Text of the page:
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Science Called to Head of Class

A boost in education is necessary for the U.S. to keep its economic clout, a national panel says.

October 14, 2005|Emma Vaughn | Times Staff Writer

WASHINGTON — The U.S. government must take immediate action to enhance science education from kindergarten onward to secure the country's economic and technological leadership, a National Academies panel of scientists, educators and business leaders said.

With so much knowledge and low-cost labor available around the world, U.S. advantages in the marketplace and in science and technology have begun to erode, the panel said. To preserve the nation's "strategic and economic security," the group said, a coordinated federal effort is needed to create industries offering higher-wage jobs.

The National Academies comprises several independent agencies that give advice to the government on scientific, engineering and medical issues. The panel's report, released this week, was put together at the request of Congress.

"We are still the largest research-oriented economy in the world," said panel member P. Roy Vagelos, former chairman of Merck & Co. "But we're aging. Our technical infrastructure is aging."

The panel attributed U.S. global leadership in the 20th century to scientific achievement, saying that 85% of the increase in per-capita growth could be credited to advances in technology. With countries such as India and China taking measures to increase scientific education and research, the panel worries that the U.S. advantage will drastically diminish.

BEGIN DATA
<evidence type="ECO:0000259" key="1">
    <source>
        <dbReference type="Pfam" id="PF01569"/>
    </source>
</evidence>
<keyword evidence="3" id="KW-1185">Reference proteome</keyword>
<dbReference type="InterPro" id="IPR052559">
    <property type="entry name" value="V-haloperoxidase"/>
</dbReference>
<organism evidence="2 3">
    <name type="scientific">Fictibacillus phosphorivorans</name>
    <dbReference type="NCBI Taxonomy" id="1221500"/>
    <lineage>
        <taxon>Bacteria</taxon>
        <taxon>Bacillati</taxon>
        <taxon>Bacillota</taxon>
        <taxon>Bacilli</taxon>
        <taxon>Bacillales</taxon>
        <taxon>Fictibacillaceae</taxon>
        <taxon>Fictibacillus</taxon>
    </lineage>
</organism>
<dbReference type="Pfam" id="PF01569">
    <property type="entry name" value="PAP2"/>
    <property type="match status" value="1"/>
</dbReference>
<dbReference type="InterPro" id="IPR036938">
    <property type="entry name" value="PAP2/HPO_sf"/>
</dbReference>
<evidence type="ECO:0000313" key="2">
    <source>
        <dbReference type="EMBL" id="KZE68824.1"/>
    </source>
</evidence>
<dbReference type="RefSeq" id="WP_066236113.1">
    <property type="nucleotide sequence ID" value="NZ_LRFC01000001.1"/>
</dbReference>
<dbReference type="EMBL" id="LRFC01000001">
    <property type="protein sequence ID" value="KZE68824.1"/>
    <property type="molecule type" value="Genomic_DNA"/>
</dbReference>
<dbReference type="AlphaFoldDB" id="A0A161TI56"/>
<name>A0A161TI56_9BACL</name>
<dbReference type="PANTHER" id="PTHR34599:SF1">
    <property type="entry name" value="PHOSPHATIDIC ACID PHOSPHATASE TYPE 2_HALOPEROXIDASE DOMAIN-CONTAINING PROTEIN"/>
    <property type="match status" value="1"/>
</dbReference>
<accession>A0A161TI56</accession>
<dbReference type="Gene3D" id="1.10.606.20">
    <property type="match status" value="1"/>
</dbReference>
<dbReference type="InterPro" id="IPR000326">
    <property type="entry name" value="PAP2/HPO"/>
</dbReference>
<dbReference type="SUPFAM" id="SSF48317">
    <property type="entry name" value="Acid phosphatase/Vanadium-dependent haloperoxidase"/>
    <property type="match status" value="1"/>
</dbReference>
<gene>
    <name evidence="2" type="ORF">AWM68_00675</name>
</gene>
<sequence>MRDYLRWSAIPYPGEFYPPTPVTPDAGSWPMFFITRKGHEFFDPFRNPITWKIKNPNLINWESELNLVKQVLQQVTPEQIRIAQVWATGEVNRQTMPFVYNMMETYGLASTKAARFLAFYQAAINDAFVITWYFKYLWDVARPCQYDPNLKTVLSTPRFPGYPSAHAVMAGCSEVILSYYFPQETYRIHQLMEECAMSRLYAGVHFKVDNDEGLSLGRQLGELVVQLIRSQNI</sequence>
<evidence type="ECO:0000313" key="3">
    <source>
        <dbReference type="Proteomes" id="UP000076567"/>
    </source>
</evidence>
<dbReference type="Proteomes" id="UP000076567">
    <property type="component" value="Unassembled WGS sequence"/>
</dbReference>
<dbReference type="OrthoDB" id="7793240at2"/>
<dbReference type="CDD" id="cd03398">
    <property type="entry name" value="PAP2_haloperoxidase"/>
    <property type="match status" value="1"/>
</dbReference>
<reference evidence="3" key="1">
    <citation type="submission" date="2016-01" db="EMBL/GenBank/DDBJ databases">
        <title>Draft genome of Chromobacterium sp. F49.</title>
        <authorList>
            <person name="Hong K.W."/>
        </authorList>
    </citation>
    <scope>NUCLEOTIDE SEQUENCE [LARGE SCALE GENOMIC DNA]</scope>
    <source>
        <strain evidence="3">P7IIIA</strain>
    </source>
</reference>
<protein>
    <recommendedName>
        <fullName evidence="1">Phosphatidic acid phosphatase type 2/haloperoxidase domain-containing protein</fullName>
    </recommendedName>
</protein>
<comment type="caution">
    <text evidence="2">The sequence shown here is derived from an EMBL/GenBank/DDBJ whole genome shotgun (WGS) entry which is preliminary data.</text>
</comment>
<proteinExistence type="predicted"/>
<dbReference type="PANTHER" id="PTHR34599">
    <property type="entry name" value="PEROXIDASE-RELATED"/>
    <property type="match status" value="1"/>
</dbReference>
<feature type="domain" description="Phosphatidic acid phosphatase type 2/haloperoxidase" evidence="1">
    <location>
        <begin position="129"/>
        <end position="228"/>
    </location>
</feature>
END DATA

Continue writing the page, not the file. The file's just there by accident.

"These other countries have studied the long-term success of the U.S. economy and have recognized that we have great universities," Vagelos said. "They're copying what they think we did to succeed."

Other nations will "continue to have the competitive advantage of a low-wage structure," the panel said, making it even more crucial that the U.S. invest so it can maintain its lead in science and technology.

The group called for a series of initiatives -- which could cost as much as $10 billion a year -- that includes doubling the federal government's research budget by fixed amounts over the next seven years.

The panel warned that if immediate action was not taken, the U.S. could lose many high-skilled jobs to other countries. For example, the report says, U.S. universities graduated about 70,000 engineers in 2004. India produced about 350,000 engineers that year, and China graduated 600,000.

"China has been investing just tremendous amounts of money into [its] programs," said Richard C. Levin, president of Yale University. "Their aspiration level is just so high. They want to be right at the front with the U.S."

Identifying the nation's need for high-quality jobs and reliable and affordable energy as the two primary challenges facing the U.S., the panel structured its summary around four recommendations:

* Improve science and math education in elementary and secondary schools by annually recruiting 10,000 teachers in those areas with four-year college scholarships.

* Sustain and strengthen the federal commitment to basic research by, among other things, increasing funding, awarding research grants to young scientists and creating an agency in the Energy Department for "out-of-the-box" thinking on energy issues.

* Make the U.S. the most attractive place for research by funding scholarships and fellowships in the sciences for U.S. citizens, and by making it easer for talented foreign scholars to get visas and residence permits to work here.

* Ensure that the U.S. becomes the best place in the world for innovation by modernizing the patent system, rewriting tax policies to foster innovation and assuring affordable broadband Internet access.

The report is available online at http://books.nap.edu/catalog/11463.html.

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